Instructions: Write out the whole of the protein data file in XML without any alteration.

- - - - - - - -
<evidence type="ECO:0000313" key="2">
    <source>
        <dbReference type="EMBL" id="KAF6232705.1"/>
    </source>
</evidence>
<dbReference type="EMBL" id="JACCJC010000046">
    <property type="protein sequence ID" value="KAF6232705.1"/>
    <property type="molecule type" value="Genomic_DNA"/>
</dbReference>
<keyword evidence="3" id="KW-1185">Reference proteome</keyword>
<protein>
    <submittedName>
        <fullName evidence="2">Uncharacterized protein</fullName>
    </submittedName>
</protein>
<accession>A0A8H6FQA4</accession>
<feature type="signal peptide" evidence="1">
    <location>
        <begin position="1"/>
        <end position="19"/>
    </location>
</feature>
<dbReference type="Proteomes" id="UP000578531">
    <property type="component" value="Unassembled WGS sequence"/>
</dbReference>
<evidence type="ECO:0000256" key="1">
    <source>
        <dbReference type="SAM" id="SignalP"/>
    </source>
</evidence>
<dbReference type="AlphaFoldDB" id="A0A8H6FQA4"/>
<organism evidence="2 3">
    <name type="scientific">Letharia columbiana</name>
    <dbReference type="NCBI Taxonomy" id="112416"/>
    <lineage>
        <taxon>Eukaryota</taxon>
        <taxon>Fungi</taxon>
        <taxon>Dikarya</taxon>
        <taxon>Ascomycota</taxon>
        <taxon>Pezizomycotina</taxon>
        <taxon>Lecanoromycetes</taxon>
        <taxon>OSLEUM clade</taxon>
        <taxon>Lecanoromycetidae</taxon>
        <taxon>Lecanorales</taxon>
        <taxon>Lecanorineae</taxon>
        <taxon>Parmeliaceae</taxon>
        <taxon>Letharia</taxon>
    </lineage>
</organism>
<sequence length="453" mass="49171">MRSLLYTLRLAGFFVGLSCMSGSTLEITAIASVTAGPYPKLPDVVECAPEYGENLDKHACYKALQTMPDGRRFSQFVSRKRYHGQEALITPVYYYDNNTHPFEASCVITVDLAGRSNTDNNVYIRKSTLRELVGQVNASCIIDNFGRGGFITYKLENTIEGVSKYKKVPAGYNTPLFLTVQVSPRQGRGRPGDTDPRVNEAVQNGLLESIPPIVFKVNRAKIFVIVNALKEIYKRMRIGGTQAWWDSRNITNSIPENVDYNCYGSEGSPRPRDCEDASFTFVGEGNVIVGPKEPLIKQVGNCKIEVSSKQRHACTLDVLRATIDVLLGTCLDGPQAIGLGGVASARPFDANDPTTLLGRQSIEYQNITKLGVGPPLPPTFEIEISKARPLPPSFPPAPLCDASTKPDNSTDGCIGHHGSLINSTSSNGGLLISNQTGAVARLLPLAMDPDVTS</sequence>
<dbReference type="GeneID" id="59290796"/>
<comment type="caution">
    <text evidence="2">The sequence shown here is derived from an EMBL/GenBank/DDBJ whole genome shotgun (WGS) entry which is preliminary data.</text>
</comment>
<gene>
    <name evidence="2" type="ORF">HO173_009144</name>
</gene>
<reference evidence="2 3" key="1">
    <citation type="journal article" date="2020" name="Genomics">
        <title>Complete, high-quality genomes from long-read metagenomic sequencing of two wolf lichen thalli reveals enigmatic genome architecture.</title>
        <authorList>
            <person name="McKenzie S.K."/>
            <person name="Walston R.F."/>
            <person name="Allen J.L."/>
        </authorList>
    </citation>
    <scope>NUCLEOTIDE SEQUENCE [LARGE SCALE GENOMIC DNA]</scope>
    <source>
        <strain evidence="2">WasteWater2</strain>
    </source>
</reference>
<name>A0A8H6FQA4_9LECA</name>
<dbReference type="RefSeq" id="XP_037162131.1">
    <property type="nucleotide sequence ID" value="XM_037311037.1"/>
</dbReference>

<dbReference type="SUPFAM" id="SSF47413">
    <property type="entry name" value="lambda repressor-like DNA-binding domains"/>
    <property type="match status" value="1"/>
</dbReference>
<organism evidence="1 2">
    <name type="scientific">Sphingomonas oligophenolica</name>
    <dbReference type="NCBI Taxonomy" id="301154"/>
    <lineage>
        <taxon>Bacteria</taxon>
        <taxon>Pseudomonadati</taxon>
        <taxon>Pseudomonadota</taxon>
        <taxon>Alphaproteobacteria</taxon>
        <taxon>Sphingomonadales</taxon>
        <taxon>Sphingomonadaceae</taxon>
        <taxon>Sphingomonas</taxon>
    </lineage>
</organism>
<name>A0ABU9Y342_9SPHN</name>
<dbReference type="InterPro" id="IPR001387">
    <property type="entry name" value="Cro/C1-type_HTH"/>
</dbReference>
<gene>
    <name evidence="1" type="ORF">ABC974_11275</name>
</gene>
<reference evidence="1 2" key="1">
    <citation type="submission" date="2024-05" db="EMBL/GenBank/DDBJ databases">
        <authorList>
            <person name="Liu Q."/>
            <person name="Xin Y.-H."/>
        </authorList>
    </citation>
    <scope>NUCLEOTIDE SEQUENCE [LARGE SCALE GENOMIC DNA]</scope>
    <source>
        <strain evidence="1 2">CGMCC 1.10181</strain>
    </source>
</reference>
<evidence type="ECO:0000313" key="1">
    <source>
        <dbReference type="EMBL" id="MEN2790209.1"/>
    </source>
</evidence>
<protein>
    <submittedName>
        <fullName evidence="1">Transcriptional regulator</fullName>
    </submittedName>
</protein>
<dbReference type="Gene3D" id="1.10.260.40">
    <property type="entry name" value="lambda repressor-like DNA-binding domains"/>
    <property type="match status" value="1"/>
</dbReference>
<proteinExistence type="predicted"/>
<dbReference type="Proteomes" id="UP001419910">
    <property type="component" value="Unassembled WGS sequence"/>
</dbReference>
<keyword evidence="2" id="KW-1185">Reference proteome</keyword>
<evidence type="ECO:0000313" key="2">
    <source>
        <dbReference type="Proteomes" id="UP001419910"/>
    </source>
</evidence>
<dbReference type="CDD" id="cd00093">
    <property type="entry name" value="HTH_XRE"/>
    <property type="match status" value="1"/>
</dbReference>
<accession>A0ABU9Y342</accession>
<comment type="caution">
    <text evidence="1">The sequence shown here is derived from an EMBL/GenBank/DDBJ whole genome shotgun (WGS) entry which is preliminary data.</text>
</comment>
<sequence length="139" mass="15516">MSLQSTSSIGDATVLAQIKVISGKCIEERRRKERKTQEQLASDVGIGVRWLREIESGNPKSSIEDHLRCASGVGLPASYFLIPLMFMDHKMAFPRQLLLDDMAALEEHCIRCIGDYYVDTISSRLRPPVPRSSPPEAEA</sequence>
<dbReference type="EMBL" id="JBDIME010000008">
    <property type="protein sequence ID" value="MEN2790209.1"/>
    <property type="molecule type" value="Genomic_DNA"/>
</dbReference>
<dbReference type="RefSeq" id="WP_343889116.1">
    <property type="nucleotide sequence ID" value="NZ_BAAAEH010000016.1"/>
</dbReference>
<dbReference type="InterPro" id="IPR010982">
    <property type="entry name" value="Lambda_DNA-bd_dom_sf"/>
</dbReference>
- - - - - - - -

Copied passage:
<evidence type="ECO:0000313" key="2">
    <source>
        <dbReference type="EMBL" id="KAF6232705.1"/>
    </source>
</evidence>
<dbReference type="EMBL" id="JACCJC010000046">
    <property type="protein sequence ID" value="KAF6232705.1"/>
    <property type="molecule type" value="Genomic_DNA"/>
</dbReference>
<keyword evidence="3" id="KW-1185">Reference proteome</keyword>
<protein>
    <submittedName>
        <fullName evidence="2">Uncharacterized protein</fullName>
    </submittedName>
</protein>
<accession>A0A8H6FQA4</accession>
<feature type="signal peptide" evidence="1">
    <location>
        <begin position="1"/>
        <end position="19"/>
    </location>
</feature>
<dbReference type="Proteomes" id="UP000578531">
    <property type="component" value="Unassembled WGS sequence"/>
</dbReference>
<evidence type="ECO:0000256" key="1">
    <source>
        <dbReference type="SAM" id="SignalP"/>
    </source>
</evidence>
<dbReference type="AlphaFoldDB" id="A0A8H6FQA4"/>
<organism evidence="2 3">
    <name type="scientific">Letharia columbiana</name>
    <dbReference type="NCBI Taxonomy" id="112416"/>
    <lineage>
        <taxon>Eukaryota</taxon>
        <taxon>Fungi</taxon>
        <taxon>Dikarya</taxon>
        <taxon>Ascomycota</taxon>
        <taxon>Pezizomycotina</taxon>
        <taxon>Lecanoromycetes</taxon>
        <taxon>OSLEUM clade</taxon>
        <taxon>Lecanoromycetidae</taxon>
        <taxon>Lecanorales</taxon>
        <taxon>Lecanorineae</taxon>
        <taxon>Parmeliaceae</taxon>
        <taxon>Letharia</taxon>
    </lineage>
</organism>
<sequence length="453" mass="49171">MRSLLYTLRLAGFFVGLSCMSGSTLEITAIASVTAGPYPKLPDVVECAPEYGENLDKHACYKALQTMPDGRRFSQFVSRKRYHGQEALITPVYYYDNNTHPFEASCVITVDLAGRSNTDNNVYIRKSTLRELVGQVNASCIIDNFGRGGFITYKLENTIEGVSKYKKVPAGYNTPLFLTVQVSPRQGRGRPGDTDPRVNEAVQNGLLESIPPIVFKVNRAKIFVIVNALKEIYKRMRIGGTQAWWDSRNITNSIPENVDYNCYGSEGSPRPRDCEDASFTFVGEGNVIVGPKEPLIKQVGNCKIEVSSKQRHACTLDVLRATIDVLLGTCLDGPQAIGLGGVASARPFDANDPTTLLGRQSIEYQNITKLGVGPPLPPTFEIEISKARPLPPSFPPAPLCDASTKPDNSTDGCIGHHGSLINSTSSNGGLLISNQTGAVARLLPLAMDPDVTS</sequence>
<dbReference type="GeneID" id="59290796"/>
<comment type="caution">
    <text evidence="2">The sequence shown here is derived from an EMBL/GenBank/DDBJ whole genome shotgun (WGS) entry which is preliminary data.</text>
</comment>
<gene>
    <name evidence="2" type="ORF">HO173_009144</name>
</gene>
<reference evidence="2 3" key="1">
    <citation type="journal article" date="2020" name="Genomics">
        <title>Complete, high-quality genomes from long-read metagenomic sequencing of two wolf lichen thalli reveals enigmatic genome architecture.</title>
        <authorList>
            <person name="McKenzie S.K."/>
            <person name="Walston R.F."/>
            <person name="Allen J.L."/>
        </authorList>
    </citation>
    <scope>NUCLEOTIDE SEQUENCE [LARGE SCALE GENOMIC DNA]</scope>
    <source>
        <strain evidence="2">WasteWater2</strain>
    </source>
</reference>
<name>A0A8H6FQA4_9LECA</name>
<dbReference type="RefSeq" id="XP_037162131.1">
    <property type="nucleotide sequence ID" value="XM_037311037.1"/>
</dbReference>

<dbReference type="SUPFAM" id="SSF47413">
    <property type="entry name" value="lambda repressor-like DNA-binding domains"/>
    <property type="match status" value="1"/>
</dbReference>
<organism evidence="1 2">
    <name type="scientific">Sphingomonas oligophenolica</name>
    <dbReference type="NCBI Taxonomy" id="301154"/>
    <lineage>
        <taxon>Bacteria</taxon>
        <taxon>Pseudomonadati</taxon>
        <taxon>Pseudomonadota</taxon>
        <taxon>Alphaproteobacteria</taxon>
        <taxon>Sphingomonadales</taxon>
        <taxon>Sphingomonadaceae</taxon>
        <taxon>Sphingomonas</taxon>
    </lineage>
</organism>
<name>A0ABU9Y342_9SPHN</name>
<dbReference type="InterPro" id="IPR001387">
    <property type="entry name" value="Cro/C1-type_HTH"/>
</dbReference>
<gene>
    <name evidence="1" type="ORF">ABC974_11275</name>
</gene>
<reference evidence="1 2" key="1">
    <citation type="submission" date="2024-05" db="EMBL/GenBank/DDBJ databases">
        <authorList>
            <person name="Liu Q."/>
            <person name="Xin Y.-H."/>
        </authorList>
    </citation>
    <scope>NUCLEOTIDE SEQUENCE [LARGE SCALE GENOMIC DNA]</scope>
    <source>
        <strain evidence="1 2">CGMCC 1.10181</strain>
    </source>
</reference>
<evidence type="ECO:0000313" key="1">
    <source>
        <dbReference type="EMBL" id="MEN2790209.1"/>
    </source>
</evidence>
<protein>
    <submittedName>
        <fullName evidence="1">Transcriptional regulator</fullName>
    </submittedName>
</protein>
<dbReference type="Gene3D" id="1.10.260.40">
    <property type="entry name" value="lambda repressor-like DNA-binding domains"/>
    <property type="match status" value="1"/>
</dbReference>
<proteinExistence type="predicted"/>
<dbReference type="Proteomes" id="UP001419910">
    <property type="component" value="Unassembled WGS sequence"/>
</dbReference>
<keyword evidence="2" id="KW-1185">Reference proteome</keyword>
<evidence type="ECO:0000313" key="2">
    <source>
        <dbReference type="Proteomes" id="UP001419910"/>
    </source>
</evidence>
<dbReference type="CDD" id="cd00093">
    <property type="entry name" value="HTH_XRE"/>
    <property type="match status" value="1"/>
</dbReference>
<accession>A0ABU9Y342</accession>
<comment type="caution">
    <text evidence="1">The sequence shown here is derived from an EMBL/GenBank/DDBJ whole genome shotgun (WGS) entry which is preliminary data.</text>
</comment>
<sequence length="139" mass="15516">MSLQSTSSIGDATVLAQIKVISGKCIEERRRKERKTQEQLASDVGIGVRWLREIESGNPKSSIEDHLRCASGVGLPASYFLIPLMFMDHKMAFPRQLLLDDMAALEEHCIRCIGDYYVDTISSRLRPPVPRSSPPEAEA</sequence>
<dbReference type="EMBL" id="JBDIME010000008">
    <property type="protein sequence ID" value="MEN2790209.1"/>
    <property type="molecule type" value="Genomic_DNA"/>
</dbReference>
<dbReference type="RefSeq" id="WP_343889116.1">
    <property type="nucleotide sequence ID" value="NZ_BAAAEH010000016.1"/>
</dbReference>
<dbReference type="InterPro" id="IPR010982">
    <property type="entry name" value="Lambda_DNA-bd_dom_sf"/>
</dbReference>